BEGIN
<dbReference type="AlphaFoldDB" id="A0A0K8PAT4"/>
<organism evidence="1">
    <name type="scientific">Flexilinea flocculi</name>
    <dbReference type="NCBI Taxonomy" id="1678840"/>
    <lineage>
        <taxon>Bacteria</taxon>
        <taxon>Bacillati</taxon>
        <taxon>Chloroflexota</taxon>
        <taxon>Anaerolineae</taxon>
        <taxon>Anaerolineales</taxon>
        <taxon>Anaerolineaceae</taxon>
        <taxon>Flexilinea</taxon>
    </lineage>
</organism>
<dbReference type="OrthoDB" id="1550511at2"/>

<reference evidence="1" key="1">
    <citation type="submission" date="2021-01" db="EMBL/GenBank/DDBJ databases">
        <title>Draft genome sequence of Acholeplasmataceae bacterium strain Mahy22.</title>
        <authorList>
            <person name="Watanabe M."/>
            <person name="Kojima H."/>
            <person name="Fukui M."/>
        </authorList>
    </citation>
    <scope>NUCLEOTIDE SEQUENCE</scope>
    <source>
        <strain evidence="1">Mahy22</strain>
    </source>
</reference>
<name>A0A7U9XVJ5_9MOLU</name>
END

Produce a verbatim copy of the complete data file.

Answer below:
<dbReference type="AlphaFoldDB" id="A0A0K8PAT4"/>
<organism evidence="1">
    <name type="scientific">Flexilinea flocculi</name>
    <dbReference type="NCBI Taxonomy" id="1678840"/>
    <lineage>
        <taxon>Bacteria</taxon>
        <taxon>Bacillati</taxon>
        <taxon>Chloroflexota</taxon>
        <taxon>Anaerolineae</taxon>
        <taxon>Anaerolineales</taxon>
        <taxon>Anaerolineaceae</taxon>
        <taxon>Flexilinea</taxon>
    </lineage>
</organism>
<dbReference type="OrthoDB" id="1550511at2"/>

<reference evidence="1" key="1">
    <citation type="submission" date="2021-01" db="EMBL/GenBank/DDBJ databases">
        <title>Draft genome sequence of Acholeplasmataceae bacterium strain Mahy22.</title>
        <authorList>
            <person name="Watanabe M."/>
            <person name="Kojima H."/>
            <person name="Fukui M."/>
        </authorList>
    </citation>
    <scope>NUCLEOTIDE SEQUENCE</scope>
    <source>
        <strain evidence="1">Mahy22</strain>
    </source>
</reference>
<name>A0A7U9XVJ5_9MOLU</name>